7. Pricing: The price for this trip was, in a word, cheap! I paid almost as much for airfare to Japan over seven years ago. We very soon realized the trip was underwritten by the many government-owned factory stores to which we were shuttled every day. While the lectures provided at the beginning of each tour was interesting, we were a bit irritated with all the selling. It was difficult to separate from the group, so we ended up waiting in the bus often. However, all of our bus-mates were in shopping heaven, making deals. So, we chalked up all of the shopping to keeping our trip price low. We didn’t make any factory store purchases (other than my Green Tea); we felt we supported the country by our many “Made in China” purchases in the U.S.
  8. Shopping: You will stop at several "factory tours" or other selling venues such as “China Town in Shanghai” every day. Capitalism is alive and well in China including street vendors in every tourist stop and restaurant, gift shops, and the "stuff" sold on our bus by our guides from custom-made suits to in-room massages to duffle bags to playing cards and postcards to special group photos and a DVD to loose leaf tea mugs (yes, I bought two). Thankfully, bottled water (2 for $1 USD) was available daily on the bus. Warm or not, it was needed.
  9. Food: Meals were often at the "factory tour" restaurant, served in family-sized bowls “Lazy Susan” style, with our entire group sitting together in a large room with other tour groups. We rarely saw locals eating in these places and assumed we were eating “Westernized” Chinese food. It began to be very repetitious with nearly the same dishes served at every stop, lunch or dinner. We’re on Chinese food-overload and will avoid it here in the U.S. Breakfast is the most “Western” and plentiful meal of the day. Enjoy and make the most of it. Also, if you crave a certain seasoning, be sure to carry packets with you to use. I carried Splenda to sweeten my tea; rarely finding even sugar to use other than in the hotels. Wish I had carried crushed red pepper as much of the food was bland; only during our last two meals were we offered soy or hot sauce.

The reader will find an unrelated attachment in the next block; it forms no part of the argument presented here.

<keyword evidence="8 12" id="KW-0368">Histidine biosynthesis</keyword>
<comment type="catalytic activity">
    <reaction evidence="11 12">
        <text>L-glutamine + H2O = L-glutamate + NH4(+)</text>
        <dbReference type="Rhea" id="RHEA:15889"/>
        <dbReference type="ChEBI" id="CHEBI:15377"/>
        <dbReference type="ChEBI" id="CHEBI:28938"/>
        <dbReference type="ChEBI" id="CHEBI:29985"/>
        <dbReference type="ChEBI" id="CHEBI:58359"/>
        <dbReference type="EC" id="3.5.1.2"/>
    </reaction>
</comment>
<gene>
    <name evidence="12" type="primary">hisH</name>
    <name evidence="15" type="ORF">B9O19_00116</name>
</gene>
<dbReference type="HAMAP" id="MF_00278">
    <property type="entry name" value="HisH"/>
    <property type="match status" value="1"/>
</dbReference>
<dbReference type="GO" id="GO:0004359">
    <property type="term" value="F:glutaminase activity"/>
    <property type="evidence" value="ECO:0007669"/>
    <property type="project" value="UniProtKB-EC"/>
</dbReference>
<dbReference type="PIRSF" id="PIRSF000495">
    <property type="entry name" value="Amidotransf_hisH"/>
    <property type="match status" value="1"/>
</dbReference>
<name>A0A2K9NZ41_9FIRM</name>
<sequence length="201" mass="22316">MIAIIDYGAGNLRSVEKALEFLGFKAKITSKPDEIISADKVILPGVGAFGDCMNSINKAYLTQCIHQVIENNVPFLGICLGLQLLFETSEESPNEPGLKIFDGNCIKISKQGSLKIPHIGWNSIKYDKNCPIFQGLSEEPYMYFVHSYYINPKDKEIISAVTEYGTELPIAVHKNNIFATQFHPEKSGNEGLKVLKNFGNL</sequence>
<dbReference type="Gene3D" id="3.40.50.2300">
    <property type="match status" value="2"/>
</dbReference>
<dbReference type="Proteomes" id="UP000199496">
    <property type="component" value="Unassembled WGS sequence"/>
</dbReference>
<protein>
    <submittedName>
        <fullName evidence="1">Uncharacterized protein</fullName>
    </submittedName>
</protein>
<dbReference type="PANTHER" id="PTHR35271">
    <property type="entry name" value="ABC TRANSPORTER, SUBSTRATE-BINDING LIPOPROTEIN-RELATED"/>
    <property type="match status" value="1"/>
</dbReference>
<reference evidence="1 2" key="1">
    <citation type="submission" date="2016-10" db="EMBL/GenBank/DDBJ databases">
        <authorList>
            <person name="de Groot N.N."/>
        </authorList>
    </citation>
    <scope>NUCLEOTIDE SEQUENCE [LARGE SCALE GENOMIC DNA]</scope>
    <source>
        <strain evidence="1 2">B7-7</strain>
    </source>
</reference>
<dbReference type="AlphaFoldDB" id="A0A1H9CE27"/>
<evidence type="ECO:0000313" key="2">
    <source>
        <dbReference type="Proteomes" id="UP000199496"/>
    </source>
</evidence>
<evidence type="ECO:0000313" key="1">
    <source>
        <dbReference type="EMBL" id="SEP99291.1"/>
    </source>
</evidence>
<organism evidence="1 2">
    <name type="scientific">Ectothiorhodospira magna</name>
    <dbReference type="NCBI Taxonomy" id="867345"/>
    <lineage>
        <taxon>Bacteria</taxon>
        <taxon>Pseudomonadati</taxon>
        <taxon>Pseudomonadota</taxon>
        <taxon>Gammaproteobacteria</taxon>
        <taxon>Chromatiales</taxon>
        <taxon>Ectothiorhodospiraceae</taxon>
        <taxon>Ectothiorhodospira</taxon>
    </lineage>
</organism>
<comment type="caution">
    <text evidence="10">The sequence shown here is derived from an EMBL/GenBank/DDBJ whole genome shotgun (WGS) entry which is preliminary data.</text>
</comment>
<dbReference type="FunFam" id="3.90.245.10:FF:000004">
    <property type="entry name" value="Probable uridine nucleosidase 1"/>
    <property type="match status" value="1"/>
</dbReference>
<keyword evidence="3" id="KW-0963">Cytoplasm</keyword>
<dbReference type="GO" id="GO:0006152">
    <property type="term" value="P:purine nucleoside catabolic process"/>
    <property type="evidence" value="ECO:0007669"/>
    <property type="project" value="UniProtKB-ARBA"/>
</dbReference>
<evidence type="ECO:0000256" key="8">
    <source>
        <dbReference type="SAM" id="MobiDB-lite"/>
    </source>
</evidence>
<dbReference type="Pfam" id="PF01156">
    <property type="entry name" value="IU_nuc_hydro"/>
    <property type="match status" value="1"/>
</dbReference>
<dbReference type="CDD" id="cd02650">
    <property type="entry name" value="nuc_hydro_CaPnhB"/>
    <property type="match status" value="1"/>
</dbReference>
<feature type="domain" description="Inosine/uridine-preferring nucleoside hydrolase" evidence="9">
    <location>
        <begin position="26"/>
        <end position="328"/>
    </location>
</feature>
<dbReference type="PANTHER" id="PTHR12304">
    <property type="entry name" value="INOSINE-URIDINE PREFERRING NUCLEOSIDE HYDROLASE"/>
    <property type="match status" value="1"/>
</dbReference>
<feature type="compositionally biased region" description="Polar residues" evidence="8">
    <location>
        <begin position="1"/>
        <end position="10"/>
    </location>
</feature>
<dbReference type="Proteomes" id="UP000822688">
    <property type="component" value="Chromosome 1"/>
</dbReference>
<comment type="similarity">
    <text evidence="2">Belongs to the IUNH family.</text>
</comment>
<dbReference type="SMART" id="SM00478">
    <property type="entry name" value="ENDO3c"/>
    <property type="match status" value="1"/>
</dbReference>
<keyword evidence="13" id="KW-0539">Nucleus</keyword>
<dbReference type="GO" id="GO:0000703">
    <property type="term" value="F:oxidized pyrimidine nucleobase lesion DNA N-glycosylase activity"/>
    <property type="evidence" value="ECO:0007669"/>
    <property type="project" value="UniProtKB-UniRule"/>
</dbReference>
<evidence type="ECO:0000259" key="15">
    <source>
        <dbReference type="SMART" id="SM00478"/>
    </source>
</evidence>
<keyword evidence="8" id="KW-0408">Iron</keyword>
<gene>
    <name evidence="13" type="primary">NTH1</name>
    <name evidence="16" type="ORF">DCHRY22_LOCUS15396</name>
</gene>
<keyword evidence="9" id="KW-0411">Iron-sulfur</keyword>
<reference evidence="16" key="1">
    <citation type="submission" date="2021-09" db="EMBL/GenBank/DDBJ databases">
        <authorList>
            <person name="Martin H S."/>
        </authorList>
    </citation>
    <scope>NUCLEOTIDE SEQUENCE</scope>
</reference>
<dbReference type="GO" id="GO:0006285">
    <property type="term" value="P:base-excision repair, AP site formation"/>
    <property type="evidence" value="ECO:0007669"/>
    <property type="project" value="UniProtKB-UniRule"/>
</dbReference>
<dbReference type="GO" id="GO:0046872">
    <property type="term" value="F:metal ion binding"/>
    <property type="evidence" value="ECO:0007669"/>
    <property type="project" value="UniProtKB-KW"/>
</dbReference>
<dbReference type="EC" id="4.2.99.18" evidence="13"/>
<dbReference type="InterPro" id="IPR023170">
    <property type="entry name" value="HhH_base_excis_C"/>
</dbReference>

10. Clothing: Wish I had taken my waterproofed walking sandals, cargo shorts (with pockets) and more light-weight, loose-fitting tops. It was SO hot and humid that Hampton Roads feels cool in comparison. SO glad I carried my lightweight traveler’s rain jacket! When they say “China is a casual place,” they mean it. Don’t waste space carrying anything too nice. It rained almost constantly in Beijing, and the other cities were overly hot. China does have air conditioning in the form of upright units placed sporadically in select areas. But their idea of a cool temperature and mine are very different, including the temperature of drinks served. But we adapted.